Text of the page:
West Seattle wildlife: Seals as you’ve seldom seen them

You’ve seen the pups onshore, you’ve seen the adults briefly peek from the water before submerging … but unless you’re a diver, you just don’t get this kind of look at harbor seals. The occasion was somber – “Diver Laura” James was back off Seacrest, checking on the dying sea-star population – but she and her diving companion were delighted by the harbor seals who joined them, as their video shows. While to the untrained eye, the seals might seem to be looking for something they’re just not finding, Laura says that’s not it at all: “Very typical for the West Seattle harbor seals. They were hunting for the little golden fish that are illuminated by our dive lights. They’ve learned through the years that divers are great as ‘hunting assistants’ and they utilize our dive lights to help them capture shiner perch for dinner. They actually teach their offspring (or the smaller seals) to do it.”

As for the sea stars – no good news, nor even answers, yet; separate update to come.

18 Replies to "West Seattle wildlife: Seals as you've seldom seen them"

  • Jeanie January 12, 2014 (1:20 am)

    Wow – what amazing footage (or flipperage). We are fortunate to live in Seattle, with nature all around us. Let’s keep our waters clean for all the creatures who make it their home.

  • Beverly January 12, 2014 (7:01 am)

    Thanks so much for sharing & bringing awareness to what’s going on in our environment. We really need to clean it up!

  • miws January 12, 2014 (7:35 am)

    Thanks for another great underwater video, Laura, and WSB!


    Apparently, even the Harbor Seals know to “Always Dive With a Buddy”! ;-)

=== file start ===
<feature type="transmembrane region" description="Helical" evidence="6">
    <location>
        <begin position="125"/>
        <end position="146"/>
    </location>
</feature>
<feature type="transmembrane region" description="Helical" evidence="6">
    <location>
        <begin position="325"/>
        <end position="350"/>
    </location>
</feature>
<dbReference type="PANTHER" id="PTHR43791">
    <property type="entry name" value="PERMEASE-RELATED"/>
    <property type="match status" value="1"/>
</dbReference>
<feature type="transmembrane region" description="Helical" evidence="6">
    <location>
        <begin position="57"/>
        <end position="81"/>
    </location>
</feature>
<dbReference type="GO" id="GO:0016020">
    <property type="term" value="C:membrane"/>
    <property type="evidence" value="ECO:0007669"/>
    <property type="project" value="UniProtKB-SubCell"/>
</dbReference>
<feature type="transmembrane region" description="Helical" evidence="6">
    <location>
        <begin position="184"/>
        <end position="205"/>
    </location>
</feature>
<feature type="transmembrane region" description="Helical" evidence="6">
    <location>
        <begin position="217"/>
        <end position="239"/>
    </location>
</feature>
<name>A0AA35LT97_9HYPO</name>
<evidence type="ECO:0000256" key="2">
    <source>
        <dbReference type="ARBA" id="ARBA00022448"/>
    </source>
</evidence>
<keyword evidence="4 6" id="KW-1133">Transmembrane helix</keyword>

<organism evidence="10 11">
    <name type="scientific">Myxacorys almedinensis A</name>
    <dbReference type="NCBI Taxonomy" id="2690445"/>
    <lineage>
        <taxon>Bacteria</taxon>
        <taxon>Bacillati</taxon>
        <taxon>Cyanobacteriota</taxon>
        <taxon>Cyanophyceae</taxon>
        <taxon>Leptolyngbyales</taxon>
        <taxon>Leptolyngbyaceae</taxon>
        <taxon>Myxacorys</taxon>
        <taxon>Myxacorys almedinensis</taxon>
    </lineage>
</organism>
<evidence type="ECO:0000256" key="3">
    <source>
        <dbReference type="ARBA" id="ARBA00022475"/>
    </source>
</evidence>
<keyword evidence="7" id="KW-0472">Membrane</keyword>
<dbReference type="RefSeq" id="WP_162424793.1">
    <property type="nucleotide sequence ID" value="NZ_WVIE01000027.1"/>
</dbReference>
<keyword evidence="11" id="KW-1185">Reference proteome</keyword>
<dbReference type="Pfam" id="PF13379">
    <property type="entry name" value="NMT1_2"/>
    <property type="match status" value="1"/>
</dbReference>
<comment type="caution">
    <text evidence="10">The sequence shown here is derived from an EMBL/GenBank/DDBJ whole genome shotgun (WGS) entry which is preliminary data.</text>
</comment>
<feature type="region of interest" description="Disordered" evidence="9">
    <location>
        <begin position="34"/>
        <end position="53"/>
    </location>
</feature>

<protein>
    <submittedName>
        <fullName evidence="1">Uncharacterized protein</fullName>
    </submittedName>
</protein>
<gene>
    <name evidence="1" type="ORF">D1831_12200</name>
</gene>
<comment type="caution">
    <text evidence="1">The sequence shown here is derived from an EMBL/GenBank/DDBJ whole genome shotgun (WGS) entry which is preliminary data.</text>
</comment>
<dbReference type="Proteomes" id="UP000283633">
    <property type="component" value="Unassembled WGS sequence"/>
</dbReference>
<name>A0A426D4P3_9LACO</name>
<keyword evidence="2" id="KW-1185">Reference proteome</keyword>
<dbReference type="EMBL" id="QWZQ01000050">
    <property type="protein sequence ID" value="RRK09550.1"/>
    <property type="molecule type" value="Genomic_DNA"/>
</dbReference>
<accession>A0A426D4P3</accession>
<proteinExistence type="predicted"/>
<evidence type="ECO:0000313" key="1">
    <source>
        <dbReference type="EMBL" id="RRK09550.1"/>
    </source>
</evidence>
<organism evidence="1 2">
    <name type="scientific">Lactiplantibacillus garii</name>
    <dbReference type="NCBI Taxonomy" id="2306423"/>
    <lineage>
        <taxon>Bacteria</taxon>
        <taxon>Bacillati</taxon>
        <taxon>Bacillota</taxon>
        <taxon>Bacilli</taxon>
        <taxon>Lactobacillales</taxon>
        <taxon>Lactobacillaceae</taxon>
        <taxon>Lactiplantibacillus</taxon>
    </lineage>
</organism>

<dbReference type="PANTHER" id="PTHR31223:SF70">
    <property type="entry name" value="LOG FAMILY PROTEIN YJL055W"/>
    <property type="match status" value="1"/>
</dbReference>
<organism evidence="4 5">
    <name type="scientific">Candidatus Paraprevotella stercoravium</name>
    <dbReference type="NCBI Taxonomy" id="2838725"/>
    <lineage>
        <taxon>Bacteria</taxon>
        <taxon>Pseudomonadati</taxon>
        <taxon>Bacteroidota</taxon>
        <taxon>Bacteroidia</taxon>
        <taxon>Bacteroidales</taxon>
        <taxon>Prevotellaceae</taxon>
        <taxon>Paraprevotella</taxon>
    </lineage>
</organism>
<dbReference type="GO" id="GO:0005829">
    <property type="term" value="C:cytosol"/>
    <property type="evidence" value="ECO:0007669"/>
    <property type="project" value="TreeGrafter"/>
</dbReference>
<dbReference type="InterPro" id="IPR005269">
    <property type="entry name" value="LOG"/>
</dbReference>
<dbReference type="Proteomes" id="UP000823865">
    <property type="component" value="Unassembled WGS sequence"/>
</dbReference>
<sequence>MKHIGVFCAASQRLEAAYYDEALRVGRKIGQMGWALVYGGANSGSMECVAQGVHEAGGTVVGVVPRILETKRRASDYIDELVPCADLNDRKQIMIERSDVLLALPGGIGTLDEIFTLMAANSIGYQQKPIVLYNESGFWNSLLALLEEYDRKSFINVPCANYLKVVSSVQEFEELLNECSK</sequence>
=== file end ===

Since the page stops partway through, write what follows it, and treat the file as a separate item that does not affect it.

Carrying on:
• Anne January 12, 2014 (9:54 am)

    An amazing video, and the song was very good.
    What is the name of it?

  • Melissa January 12, 2014 (10:11 am)

    Whoa!!! That was gorgeous! And so lovely (and scary) to see the animal’s fearlessness when in the water with a person. They are so trustful and, again, as Diver Laura constantly tries to show, we ought to respect and appreciate that trust rather than to try to take advantage of it.

    Thanks to the videographers. Great Amanda F-ing Palmer tune, too.

  • Panda January 12, 2014 (10:22 am)

    So THAAAAAT’s where seals go to the bathroom….

    Great Video. Thanks or posting.

  • enviromaven January 12, 2014 (11:53 am)

    Awesome! Thanks Laura and WSB!

  • Joe Weihe January 12, 2014 (12:24 pm)

    Thank you for sharing the video with your community. I love seeing the “invisible” West Seattle.

  • Uncle Joe January 12, 2014 (12:28 pm)

    Wonderful video, thanks for sharing.

  • DiverLaura January 12, 2014 (4:14 pm)

    First off, thanks for all the kind words and WSB for posting! You ALL are why I keep doing this! (and some perhaps misguided notion that if I keep sharing and you all keep caring and spreading the love for Puget Sound that together we can save this beautiful gift)

    Anne, The song is “Want it Back” by Amanda Palmer off her recent Album “Theater is Evil”.

    It is a great song with a fantastic beat, but it also felt somehow appropriately poignant for the video. Sad dying starfish in the background, lively seals playing in the foreground, Puget Sound the theater, and how much indescribable love I have for the subsurface world… I have a tendency to incorporate my feelings on the dive and when I’m editing into the ‘art’, on multiple levels. How a video is cut, how it mixes with the lyrics and beat…
    I was editing the video and listening to the album and when the song started the thought crossed my mind that it echo’d well with my belief that if we don’t do everything we can to protect this delicate ecosystem that we’ll find ourselves looking back at a time (right now) when we were giving it away to big business and big industry who don’t mind externalizing the cost of doing business on the environment and by that token, we the people. That no matter how badly we ‘want it back’ we’ve already given it away. How important it is we get involved and vote with our ballots, voices and dollars and support sustainable, cradle to cradle options that don’t fill our waterways with trash and pollutants, and use every opportunity to protect what we still have and as a community never ever just turn a blind eye and give it away again.